Bloom and Martin detail Marxism’s influence on the Panthers, and say that the Party’s interpretation was not dogmatic, nor did it stand in the way of building alliances. While the Party’s interpretation of Marxism evolved over time, “the unchanging core of the Black Panther Party’s political ideology was black anti-imperialism… [they] saw itself as the revolutionary vanguard advancing the interests of the black community for self-determination within a larger global struggle against imperialism.”[13] 

Bloom and Martin detail the connections the Panthers built with the governments of China, Algeria, North Korea and Vietnam, and they had dialogues with the latter about the release of American POWs in exchange for the release of Newton and Seale. It’s remarkable how they had those connections—such a thing seems impossible today.[14] They also note that all of these movements started out as non-violent, before realizing such a strategy’s limits—Cleaver said the assassination of MLK was the catalyst in the US. They conclude the section saying: “As the U.S. government sought to repress the Black Panthers, international political support continued to widen the revolutionary movement. Only concessions could break the insurgent cycle.”[15] Or as Howard Zinn repeats throughout A People’s History of the United States, the American ruling class survives crises through repression of radicals, and concessions to the reformers.[16] 

The Panthers were able to become the vanguard of political organization in the US during this period partly because of the universality of their politics. A Party statement from early 1966 says:

The Black Panther Party for Self-Defense calls upon the American people in general and the Black people in particular to take careful note of the racist California Legislature which is now considering legislation aimed at keeping the Black people disarmed and powerless at the very same time that racist police agencies throughout the country are intensifying the terror, brutality, murder, and repression of Black people. . . . The enslavement of Black people from the very beginning of this country, the genocide practiced on the American Indians and the confining of the survivors on reservations, the savage lynching of thousands of Black men and women, the dropping of atomic bombs on Hiroshima and Nagasaki, and now the cowardly massacre in Vietnam, all testify to the fact that toward people of color the racist power structure of America has but one policy: repression, genocide, terror, and the big stick. . . . The Black Panther Party for Self-Defense believes that the time has come for Black people to arm themselves against this terror before it is too late. The pending Mulford Act brings the hour of doom one step nearer. A people who have suffered so much for so long at the hands of a racist society, must draw the line somewhere. We believe that the Black communities of America must rise up as one man to halt the progression of a trend that leads inevitably to their total destruction.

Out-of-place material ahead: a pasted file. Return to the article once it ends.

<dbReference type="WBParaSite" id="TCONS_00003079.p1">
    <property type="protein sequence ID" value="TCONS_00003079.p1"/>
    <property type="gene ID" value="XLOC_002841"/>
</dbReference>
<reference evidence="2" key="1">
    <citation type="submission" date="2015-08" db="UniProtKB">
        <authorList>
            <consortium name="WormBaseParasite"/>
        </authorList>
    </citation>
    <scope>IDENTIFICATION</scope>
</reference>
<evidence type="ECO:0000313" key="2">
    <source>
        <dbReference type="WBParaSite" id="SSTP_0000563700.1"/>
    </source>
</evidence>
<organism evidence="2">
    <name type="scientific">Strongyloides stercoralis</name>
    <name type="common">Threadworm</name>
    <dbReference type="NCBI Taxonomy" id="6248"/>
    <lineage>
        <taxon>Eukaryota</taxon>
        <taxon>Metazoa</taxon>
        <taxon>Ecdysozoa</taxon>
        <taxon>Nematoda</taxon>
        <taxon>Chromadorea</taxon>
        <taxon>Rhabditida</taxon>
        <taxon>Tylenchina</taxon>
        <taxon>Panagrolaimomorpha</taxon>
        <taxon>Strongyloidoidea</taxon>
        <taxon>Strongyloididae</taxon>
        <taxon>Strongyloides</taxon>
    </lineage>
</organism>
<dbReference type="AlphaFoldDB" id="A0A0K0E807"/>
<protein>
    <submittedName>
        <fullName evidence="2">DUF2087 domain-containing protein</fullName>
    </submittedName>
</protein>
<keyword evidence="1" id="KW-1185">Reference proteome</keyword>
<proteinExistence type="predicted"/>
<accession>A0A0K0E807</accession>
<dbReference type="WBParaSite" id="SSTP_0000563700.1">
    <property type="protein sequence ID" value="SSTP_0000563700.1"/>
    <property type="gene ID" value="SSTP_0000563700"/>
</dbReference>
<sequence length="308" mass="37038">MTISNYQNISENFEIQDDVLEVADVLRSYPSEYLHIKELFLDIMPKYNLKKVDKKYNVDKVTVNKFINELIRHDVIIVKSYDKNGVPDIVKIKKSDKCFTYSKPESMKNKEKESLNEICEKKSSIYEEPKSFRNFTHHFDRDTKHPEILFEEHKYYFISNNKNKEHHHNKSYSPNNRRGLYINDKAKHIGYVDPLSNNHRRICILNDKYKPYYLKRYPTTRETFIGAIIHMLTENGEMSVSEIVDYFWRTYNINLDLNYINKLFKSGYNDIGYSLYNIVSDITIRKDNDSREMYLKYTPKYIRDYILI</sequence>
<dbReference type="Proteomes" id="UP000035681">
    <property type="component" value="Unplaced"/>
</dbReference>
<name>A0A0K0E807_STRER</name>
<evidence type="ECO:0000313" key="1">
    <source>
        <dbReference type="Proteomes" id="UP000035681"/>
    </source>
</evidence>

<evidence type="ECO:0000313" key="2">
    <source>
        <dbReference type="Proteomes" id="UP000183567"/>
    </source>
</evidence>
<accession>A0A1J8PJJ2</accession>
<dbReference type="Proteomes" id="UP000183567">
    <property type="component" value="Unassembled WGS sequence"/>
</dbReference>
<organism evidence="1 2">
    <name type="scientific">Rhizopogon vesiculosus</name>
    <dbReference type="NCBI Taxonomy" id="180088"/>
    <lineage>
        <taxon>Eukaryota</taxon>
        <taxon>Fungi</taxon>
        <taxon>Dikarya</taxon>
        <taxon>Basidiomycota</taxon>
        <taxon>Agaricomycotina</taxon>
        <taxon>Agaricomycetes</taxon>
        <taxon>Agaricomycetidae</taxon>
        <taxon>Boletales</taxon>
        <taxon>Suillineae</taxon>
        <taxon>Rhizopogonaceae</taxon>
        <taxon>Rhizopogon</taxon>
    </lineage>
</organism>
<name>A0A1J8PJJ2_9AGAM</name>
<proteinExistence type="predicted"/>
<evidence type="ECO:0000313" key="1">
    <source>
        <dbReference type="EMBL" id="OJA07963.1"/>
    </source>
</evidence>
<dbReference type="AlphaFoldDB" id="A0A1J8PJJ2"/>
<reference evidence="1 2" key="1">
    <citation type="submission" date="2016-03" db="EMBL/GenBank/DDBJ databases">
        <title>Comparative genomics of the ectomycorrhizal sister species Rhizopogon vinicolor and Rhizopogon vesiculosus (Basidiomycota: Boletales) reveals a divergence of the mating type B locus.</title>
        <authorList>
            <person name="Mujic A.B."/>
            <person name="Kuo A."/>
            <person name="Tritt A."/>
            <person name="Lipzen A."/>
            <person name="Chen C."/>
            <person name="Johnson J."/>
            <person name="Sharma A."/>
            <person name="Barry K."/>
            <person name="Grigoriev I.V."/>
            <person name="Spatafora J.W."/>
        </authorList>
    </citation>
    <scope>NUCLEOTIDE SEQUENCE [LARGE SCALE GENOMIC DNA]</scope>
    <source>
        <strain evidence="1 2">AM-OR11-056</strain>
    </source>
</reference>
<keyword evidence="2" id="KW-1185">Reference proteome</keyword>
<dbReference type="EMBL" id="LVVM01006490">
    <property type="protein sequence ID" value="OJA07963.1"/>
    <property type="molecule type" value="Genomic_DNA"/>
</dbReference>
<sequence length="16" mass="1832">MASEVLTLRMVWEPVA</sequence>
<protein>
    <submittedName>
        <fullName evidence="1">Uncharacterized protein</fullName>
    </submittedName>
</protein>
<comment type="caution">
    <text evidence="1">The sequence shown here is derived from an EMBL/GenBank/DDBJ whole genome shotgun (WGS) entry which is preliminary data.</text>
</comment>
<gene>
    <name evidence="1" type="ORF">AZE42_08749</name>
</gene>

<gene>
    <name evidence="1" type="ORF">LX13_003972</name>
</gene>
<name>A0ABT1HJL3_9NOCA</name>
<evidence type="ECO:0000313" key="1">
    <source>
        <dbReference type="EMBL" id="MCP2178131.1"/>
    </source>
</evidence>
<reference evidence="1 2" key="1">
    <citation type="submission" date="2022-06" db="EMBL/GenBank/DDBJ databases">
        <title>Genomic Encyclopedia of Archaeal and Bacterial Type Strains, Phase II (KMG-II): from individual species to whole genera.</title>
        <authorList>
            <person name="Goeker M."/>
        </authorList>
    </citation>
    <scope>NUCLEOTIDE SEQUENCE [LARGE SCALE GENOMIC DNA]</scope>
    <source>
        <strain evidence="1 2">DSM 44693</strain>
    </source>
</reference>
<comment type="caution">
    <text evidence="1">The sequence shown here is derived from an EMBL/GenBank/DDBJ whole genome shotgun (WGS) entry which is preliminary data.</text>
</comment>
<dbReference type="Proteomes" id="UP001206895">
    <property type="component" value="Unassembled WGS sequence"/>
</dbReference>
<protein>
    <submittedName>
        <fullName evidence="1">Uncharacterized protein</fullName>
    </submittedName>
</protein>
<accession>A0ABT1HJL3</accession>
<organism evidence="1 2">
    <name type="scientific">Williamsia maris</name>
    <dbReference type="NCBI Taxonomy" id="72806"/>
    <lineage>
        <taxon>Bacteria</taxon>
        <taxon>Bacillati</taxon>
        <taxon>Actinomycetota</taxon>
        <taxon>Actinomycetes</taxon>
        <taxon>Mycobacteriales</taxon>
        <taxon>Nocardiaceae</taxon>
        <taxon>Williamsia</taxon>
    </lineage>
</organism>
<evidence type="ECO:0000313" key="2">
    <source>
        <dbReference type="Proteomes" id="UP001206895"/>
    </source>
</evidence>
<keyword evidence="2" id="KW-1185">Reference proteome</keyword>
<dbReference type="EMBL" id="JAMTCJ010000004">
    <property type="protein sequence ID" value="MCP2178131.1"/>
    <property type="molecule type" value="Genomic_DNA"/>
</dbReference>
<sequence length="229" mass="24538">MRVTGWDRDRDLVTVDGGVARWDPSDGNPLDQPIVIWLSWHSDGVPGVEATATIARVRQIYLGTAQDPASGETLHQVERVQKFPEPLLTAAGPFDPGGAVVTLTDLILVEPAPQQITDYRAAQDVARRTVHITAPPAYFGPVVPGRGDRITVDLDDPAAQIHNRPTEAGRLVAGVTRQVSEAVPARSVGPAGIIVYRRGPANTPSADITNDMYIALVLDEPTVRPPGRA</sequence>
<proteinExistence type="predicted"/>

Their statement effectively connects their politics to the history of the United States, the exploitation and oppression of Black people, the genocide of the Indigenous peoples, and imperialist brutality. Of course, having the correct statements and politics alone are not enough to emerge at the forefront of a movement. If so, then any small sect over the years that’s released “correct” statements could have been leading a revolution in the United States. The political analysis and rhetoric of the Panthers wasn’t that much different from some of their antecedents in the Black Power movement, like the Revolutionary Action Movement (RAM), or even Malcolm X, who also connected Black oppression in the US to imperialist practices abroad. The Panthers were so influential because they walked the walk. Their organizational exceptionalism during this period, albeit short-lived, was a result of both the universality of their politics, and their ability to develop strategies and tactics that attracted outsiders and met people’s needs, like policing the police and their community programs. 

A crisis is the necessary condition for an emancipatory politics. The French Revolution emerged in the crisis that engulfed the Bourbon Monarchy, the Bolsheviks were triumphant in the chaos produced by the Great War, and the Panthers emerged in the crisis of liberalism prompted by the saturation of the Civil Rights movement and the Vietnam War. Yet there’s no guarantee that a crisis will produce an emancipatory politics, or else revolutions would be much more frequent. There needs to be both a combination of a crisis and an organized political movement. We have seen a few political and economic crises in the US already this century: the Great Recession of 2008, the political crisis of 2016 leading to the Trump presidency, the ongoing Pandemic, and the George Floyd Rebellions during the Summer of 2020. What we haven’t seen is an organized political movement ready to seize the moment.